Restaurant chains: Burger King encounters problems, others leaving market
|Burger King has stopped one more shop in HCM City|
In early February, Nguyen Gia Thanh, managing director of Burger King, affirmed that the brand will stay in Vietnam.
However, on February 15, a Burger King at No 1B-1B1 on Cong Hoa Street in Tan Binh district, HCM City, was shut down.
Thanh said that he decided to close some Burger Kings recently because the retail premises don’t shown business potential, and that the closed restaurants will be replaced by new ones located in more advantageous positions.
He went on to say that he would look for suitable retail premises to continue expanding Burger King chain.
Many other big players have to leave the market.
In 2015, the Vietnam Food Service and Beverage Company, a subsidiary of TPP Group, shut down a Popeyes fried chicken restaurant on Hai Ba Trung street in district 1 and a Dunkin’s Donuts on Phan Xich Long street in Phu Nhuan district.
Also in 2015, Golden Gate announced the closing of some restaurants, including a Vuvuzela beer club at Pandora City and a shopping mall in Tan Binh district, two Daruma restaurants in Hanoi and HCM City, and one Kichi Kichi and one Cowboy Jack at Aeon Mall Long Bien.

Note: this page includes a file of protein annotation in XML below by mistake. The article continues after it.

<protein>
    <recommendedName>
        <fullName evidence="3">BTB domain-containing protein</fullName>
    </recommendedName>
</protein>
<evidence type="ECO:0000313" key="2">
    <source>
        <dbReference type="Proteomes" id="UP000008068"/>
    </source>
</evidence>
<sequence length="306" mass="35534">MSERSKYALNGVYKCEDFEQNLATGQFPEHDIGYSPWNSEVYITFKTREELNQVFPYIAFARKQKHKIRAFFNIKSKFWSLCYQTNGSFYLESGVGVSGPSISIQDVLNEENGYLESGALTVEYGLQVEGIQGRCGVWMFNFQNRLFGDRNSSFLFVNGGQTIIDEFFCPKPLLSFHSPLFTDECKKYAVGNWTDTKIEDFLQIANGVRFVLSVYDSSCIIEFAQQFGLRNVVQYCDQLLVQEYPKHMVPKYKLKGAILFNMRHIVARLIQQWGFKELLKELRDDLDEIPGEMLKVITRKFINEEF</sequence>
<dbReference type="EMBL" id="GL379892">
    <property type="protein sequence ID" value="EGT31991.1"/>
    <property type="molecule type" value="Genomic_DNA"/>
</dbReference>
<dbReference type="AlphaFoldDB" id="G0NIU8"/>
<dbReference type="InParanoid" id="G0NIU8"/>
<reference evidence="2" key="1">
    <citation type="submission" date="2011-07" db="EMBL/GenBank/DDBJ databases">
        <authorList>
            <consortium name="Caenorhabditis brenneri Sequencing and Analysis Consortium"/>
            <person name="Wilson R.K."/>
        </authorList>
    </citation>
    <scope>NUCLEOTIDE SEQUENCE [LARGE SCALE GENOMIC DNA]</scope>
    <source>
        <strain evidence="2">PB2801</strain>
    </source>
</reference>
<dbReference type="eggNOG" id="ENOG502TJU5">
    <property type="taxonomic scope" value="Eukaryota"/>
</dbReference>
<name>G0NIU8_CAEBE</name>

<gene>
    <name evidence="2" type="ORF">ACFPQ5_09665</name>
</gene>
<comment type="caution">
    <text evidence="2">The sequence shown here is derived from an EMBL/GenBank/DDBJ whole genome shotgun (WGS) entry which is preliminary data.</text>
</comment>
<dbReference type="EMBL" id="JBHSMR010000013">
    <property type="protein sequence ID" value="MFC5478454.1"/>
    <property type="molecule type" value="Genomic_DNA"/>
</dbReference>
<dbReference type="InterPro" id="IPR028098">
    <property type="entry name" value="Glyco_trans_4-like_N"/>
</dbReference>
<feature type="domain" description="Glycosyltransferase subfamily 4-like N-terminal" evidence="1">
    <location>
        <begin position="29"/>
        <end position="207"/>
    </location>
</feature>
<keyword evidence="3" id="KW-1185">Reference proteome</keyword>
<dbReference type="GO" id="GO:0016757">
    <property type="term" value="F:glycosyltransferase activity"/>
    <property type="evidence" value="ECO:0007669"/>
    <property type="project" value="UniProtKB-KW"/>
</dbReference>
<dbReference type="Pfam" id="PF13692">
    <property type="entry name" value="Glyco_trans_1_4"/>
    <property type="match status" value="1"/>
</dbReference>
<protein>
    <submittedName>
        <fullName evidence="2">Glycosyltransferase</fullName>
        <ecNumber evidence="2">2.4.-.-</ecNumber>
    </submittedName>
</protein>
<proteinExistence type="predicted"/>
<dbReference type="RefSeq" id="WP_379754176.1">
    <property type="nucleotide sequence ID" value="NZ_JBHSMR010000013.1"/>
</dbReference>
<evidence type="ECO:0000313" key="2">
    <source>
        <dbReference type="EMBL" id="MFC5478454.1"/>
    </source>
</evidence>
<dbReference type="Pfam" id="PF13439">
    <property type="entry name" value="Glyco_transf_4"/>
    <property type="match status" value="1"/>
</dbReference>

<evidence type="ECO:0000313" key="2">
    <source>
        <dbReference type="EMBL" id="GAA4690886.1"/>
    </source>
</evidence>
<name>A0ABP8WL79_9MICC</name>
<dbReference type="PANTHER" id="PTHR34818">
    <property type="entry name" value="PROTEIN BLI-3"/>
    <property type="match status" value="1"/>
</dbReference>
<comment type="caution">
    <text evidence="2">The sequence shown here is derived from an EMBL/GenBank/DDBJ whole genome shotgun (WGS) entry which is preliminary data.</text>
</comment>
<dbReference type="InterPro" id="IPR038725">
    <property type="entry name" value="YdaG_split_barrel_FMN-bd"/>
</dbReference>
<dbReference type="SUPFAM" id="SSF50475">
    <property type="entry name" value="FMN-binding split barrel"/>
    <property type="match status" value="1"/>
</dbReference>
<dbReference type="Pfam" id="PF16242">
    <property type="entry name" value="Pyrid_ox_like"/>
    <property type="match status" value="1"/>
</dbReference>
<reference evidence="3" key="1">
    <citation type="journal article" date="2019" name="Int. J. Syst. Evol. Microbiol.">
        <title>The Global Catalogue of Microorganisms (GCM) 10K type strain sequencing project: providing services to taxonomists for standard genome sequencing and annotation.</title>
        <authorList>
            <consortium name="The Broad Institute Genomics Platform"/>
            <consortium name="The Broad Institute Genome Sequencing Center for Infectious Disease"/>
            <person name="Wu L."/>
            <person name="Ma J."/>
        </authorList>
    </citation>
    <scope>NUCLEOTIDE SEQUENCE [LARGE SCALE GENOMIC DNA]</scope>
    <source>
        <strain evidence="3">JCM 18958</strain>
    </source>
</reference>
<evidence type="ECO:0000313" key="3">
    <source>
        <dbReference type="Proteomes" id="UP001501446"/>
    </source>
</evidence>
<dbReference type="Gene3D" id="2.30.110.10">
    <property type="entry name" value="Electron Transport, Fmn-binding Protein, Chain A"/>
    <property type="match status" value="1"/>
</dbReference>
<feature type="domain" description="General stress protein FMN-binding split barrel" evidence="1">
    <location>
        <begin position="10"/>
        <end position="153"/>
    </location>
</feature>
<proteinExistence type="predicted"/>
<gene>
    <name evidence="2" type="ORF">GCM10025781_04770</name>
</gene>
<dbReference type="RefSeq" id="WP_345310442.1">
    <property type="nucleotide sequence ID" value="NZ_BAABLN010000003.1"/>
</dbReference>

Most recently, it decided to shut down the J&B Coffee House at Megamall Thao Dien.
In December 2015, Red Sun-ITI Corporation announced the closing of King BBQ Deli at Vincom Center A Dong Khoi.
A series of restaurant chains, including Burger King, Golden Gate, Red Sun-ITI and Mesa Group have shut down one or many restaurants recently.
Just some days ago, Mesa Group, a big player in the restaurant franchise market, announced the closing of MK SUKI at Pico Plaza in Tan Binh district.
An analyst commented that though the Vietnamese food & beverage (F&B) market proves to be very promising, it is not easy make money in the market.
The analyst noted that the most important thing that restaurant chains’ owners have to do is to upgrade the management to fit the development of the chains.
He also pointed out a big problem of the Vietnamese market that retail shops in Vietnam always try to boost sales, and therefore, usually launch sales promotion campaigns and offer price discounts. The campaigns all led to unnecessary races which affected the distributors.
Ly Quy Trung, the founder of Pho 24 brand, speaking about the failure with the chain, which forced him to sell Pho 24 to Highlands coffee, said that when the chain expanded, managers met serious challenges.
He wrote in his autobiography that the managers had to ensure the same quality for all shops and that it was difficult to control product quality.
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Tri Thuc Tre